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Media hypes Banks vs Fintechs, but real battle could be big banks vs small banks

By Bernard Lunn

Tomorrow I get on a flight to Singapore for SIBOS to speak at one session and moderate another.

SWIFT (which runs SIBOS) has about 9,000 member Banks. Correspondent banking networks have been integral to global banking and trade since the days we sent messages over telex machines. This got me thinking:

What would a world without correspondent banking look like?

There is a good news, bad news, good news story:

So banks will do just fine as long as they add value beyond payment.

There are four possible scenarios:

If you want to understand how cross border payments work today via SWIFT and correspondent banking relationships, read this excellent explainer by Richard Gendal Brown. If you have labored at the core banking coal face and can explain Nostro and Vostro accounts and Letters of Credit….move right along.

The language of Letters of Credit really takes you back to Victorian days such as “bills of lading & “payment day”. This got modernized via workflow systems and scanned documents. To a millennial, the scanner is like a fax machine – an analog relic and historical footnote. The future is clearly digital trade finance.

Actually, a lot of the Letter of Credit business has already moved over to Open Account trading. Maybe the new cross border payment rail is simply the credit card? I don’t think so. My children may remember their parents pulling out credit cards to pay for stuff, but it is hard to imagine them doing that as adults.

The practical questions for the Daily Fintech community are:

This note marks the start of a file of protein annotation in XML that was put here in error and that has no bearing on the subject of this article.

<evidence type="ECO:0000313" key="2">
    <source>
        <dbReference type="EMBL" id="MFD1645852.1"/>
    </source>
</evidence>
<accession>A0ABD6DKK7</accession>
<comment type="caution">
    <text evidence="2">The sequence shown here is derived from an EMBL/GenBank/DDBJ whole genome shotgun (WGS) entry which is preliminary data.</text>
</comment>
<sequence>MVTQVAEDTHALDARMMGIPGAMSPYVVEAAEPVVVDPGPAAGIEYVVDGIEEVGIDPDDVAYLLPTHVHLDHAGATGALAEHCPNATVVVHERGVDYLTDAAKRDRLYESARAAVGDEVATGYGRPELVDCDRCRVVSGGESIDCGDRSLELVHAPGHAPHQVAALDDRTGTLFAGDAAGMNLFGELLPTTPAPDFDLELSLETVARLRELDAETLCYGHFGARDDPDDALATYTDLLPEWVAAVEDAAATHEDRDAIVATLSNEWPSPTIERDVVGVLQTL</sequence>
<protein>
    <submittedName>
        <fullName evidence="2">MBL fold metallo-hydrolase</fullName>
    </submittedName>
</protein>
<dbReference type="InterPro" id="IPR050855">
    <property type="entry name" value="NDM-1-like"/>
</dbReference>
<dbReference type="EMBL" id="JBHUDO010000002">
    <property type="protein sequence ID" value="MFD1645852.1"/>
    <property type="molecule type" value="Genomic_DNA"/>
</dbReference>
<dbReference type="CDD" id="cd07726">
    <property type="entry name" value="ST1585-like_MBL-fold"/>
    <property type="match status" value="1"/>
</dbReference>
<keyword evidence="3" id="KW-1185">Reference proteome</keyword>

This is where we come to that provocative headline that the real battle could be between big banks vs small banks. Global banks have less need for relationships with regional banks whereas payment companies will need those regional banks.

Payment companies view themselves as one layer in the stack and want to partner with those 9,000 consumer-facing banks.

I think we will still see something like correspondent banking networks (basically mutually beneficial cooperation agreements) but operating in real time (which totally changes the game as we explore in this post).

A global bank is a vertically integrated entity that can do everything from payment to customer service. At the payment level, the transaction banking level, they look like a Fintech (almost totally digital and automated). Will that part of the bank operate like an independent Fintech and partner with those 9,000 consumer-facing banks? Or will the global Bank cross subsidize and compete with those 9,000 consumer-facing banks? In other words, will big global banks be tightly coupled or loosely coupled?

I will be off air for hours in the air on route to Singapore, then looking forward to some interesting conversations next week at SIBOS – and great pepper crab.

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